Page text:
General Gage’s Dilemma/a soldier who hated war General Thomas Gage was a British officer who had been present in some of the bloodiest conflicts of the 18th century. In Flanders, Scottland, and in the Ohio valley during the French and Indian war. After each defeat, Gage was promoted.
Gage’s Dilemma/the Imperial quarrel begins General Gage was heavily invested in the colonies. He had acquired 18 thousand acres in New York, a large pice of land in Canada, and a plantation in the west Indies.
Mounting Tensions/Inevitability as a choice The British infantry occupied Boston in 1775. The British soldiers were often at loose ends and the cheap rum killed many.
Paul Revere’s America/the mercury of the revolution After the Boston Tea Party, Boston became the center of a network of commities and congresses throughout the congress. Paul Revere played priminent roles in many of these commities.
Paul Revere’s America/the Boston Massacre This is a well known engraving made by Paul Revere of the Boston Massacre, 1770. The drawing by Henry Pelham was widely copied.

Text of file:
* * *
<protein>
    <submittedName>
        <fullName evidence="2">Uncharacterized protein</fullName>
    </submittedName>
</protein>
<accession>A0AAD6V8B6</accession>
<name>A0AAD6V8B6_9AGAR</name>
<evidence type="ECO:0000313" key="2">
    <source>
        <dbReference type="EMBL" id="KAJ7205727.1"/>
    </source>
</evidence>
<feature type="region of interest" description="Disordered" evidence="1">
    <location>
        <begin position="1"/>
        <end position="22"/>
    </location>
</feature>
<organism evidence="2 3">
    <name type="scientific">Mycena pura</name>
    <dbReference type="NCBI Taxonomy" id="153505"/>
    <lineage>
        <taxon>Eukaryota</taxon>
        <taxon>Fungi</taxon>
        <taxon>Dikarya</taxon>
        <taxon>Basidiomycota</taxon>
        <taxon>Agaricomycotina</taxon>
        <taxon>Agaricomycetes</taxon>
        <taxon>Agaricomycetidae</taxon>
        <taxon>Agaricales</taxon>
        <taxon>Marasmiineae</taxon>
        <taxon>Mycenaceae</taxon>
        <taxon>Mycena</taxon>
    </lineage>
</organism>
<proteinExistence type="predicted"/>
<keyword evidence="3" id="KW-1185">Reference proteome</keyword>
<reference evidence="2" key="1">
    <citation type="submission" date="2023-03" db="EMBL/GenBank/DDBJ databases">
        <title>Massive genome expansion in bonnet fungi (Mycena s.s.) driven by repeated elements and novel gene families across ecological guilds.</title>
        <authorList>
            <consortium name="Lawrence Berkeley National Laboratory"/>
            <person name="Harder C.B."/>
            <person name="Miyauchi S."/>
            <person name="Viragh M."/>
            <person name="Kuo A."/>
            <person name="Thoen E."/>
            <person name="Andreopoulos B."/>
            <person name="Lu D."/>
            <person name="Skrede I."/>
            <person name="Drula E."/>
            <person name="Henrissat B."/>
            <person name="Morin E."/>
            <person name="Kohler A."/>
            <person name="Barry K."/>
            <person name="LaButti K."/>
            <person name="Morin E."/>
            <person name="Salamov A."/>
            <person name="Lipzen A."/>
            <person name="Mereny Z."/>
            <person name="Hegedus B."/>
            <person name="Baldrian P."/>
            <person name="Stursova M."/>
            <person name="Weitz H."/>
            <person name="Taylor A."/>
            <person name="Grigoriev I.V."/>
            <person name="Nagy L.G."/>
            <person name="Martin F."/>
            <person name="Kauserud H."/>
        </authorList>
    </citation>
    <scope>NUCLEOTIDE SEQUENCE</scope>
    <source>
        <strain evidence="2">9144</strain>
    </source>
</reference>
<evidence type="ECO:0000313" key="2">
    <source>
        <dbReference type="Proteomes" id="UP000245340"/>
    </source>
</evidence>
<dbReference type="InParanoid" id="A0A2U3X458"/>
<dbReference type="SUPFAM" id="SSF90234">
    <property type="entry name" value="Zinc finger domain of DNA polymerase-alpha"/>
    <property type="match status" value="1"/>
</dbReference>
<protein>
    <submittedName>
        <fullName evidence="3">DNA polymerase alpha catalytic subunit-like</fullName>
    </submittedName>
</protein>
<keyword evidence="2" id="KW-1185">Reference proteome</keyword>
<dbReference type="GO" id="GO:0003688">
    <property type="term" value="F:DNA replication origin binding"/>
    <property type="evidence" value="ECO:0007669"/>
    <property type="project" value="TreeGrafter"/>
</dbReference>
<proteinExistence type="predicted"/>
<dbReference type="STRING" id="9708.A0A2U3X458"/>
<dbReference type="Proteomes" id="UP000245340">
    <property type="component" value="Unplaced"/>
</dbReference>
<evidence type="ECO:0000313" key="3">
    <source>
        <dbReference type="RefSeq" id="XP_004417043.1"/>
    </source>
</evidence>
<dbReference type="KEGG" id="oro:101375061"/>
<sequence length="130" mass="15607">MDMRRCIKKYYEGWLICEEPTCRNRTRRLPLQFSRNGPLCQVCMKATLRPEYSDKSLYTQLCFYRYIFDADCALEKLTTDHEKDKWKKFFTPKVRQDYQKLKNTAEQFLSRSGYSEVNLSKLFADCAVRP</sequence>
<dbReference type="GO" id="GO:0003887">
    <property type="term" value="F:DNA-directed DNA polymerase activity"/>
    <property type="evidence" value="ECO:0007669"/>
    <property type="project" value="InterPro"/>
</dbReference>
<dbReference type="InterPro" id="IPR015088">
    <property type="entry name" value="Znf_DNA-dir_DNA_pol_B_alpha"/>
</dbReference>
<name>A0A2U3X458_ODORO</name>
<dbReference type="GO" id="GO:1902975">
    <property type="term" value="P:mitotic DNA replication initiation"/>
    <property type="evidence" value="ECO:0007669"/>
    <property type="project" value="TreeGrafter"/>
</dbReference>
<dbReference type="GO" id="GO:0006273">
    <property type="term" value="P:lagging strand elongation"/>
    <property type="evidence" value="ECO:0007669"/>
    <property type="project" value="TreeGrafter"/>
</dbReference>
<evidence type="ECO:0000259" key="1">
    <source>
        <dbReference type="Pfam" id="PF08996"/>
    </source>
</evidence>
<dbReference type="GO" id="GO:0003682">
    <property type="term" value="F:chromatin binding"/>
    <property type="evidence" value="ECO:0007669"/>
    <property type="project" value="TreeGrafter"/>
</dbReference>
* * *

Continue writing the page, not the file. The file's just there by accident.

The Alarm/Awakening New England’s Institutions Paul Revere had a knack for networking and knew how to find the other resistance leaders. He was good at thinking on his feet. Paul Revere covered thirteen miles in two hours, alerting leaders in key wig circles. Revere rode west of Boston and sent other messengers in other directions. Most of them had longer journeys than Paul Revere.
Paul Revere’s America/the two callings Paul Revere was an artisan. He was a silversmith, goldsmith, and a mechanic. He was also a busy citizen and townsman. He had a wife, Sara Orne, and 8 children. Sara died in 1773.
The Warning/The midnight ride as a collection Signs of movement from the British fleet in the Boston harbor were communicated and reported to Paul Revere and Joseph Warren. They were among the few wig leaders remaining in Boston at the time. Dr. Warren had a source near British command who told of a plan to seize Samuel Adams and John Handcock, who were in Lexington, and burn supplies in Concord.
The Muster/The rising of the militia Within moments of Revere’s arrival, the militia assembled.
The first shot/The fight on Lexington green “I saw, and heard, a gun fired, which appeared to be a pistol. Then I could distinguish two guns, and then a continual roar of musketry.” Paul Revere, deposition, 1775.